With a diameter of around 25 miles, the Elysium space station is somewhat smaller than the Tet. Realising it through visual effects, however, was just as big a deal. The station structure is packed with so much complex detail that, in any one scene, VFX facilities Whiskytree and Image Engine found themselves wrangling up to 200,000 assets and ten trillion polygons of geometry.

What really excites me is the next step. Given the success of these recent BDOs, I think it’s time visual effects facilities rolled up their sleeves and showed us something really big!

Let’s take Ringworld as an example. My rough calculations suggest its structure has over one trillion times the volume of Elysium. That means one trillion more assets, and one trillion more polygons. I reckon those poor guys at Image Engine will need to upgrade their render farm before tackling that behemoth.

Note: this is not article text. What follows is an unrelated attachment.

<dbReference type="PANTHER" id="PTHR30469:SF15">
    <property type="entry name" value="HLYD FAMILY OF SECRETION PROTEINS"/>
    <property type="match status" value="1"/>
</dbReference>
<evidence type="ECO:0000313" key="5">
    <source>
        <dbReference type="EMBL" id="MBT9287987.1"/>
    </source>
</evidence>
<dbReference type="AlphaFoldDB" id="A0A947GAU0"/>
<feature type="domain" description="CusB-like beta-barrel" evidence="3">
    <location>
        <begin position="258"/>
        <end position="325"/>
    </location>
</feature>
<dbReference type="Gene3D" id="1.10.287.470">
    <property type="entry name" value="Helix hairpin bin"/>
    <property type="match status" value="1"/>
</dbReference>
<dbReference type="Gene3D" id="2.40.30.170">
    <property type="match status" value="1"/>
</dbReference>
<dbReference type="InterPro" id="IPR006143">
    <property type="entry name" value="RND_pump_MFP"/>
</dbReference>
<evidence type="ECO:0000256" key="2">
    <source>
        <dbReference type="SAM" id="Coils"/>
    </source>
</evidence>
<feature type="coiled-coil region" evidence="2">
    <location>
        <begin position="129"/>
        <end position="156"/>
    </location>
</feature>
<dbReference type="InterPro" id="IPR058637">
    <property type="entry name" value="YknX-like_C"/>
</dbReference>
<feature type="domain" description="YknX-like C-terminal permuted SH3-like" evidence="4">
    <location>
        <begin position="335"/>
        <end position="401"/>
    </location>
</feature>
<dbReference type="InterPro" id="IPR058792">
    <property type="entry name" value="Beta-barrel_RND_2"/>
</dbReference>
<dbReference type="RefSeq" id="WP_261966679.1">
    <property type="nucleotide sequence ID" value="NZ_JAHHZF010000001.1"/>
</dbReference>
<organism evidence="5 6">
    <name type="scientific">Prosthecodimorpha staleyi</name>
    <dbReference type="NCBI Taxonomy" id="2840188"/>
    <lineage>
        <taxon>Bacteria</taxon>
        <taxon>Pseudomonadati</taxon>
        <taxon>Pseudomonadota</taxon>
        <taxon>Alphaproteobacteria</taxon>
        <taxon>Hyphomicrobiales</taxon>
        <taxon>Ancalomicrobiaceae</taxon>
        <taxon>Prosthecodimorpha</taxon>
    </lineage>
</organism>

Even assuming you can build the damn thing, how do you compose your shots? Do you go for a lengthy power-of-ten approach, letting the camera linger on a steadily-advancing wall of detailed superstructure? Just how big can you get your BDO in the frame, and just how tiny can you get your approaching shuttle, before the two cease to exist in the same space? Do you ignore the fact that space is a vacuum and use atmospheric haze to provide a much-needed sense of aerial perspective?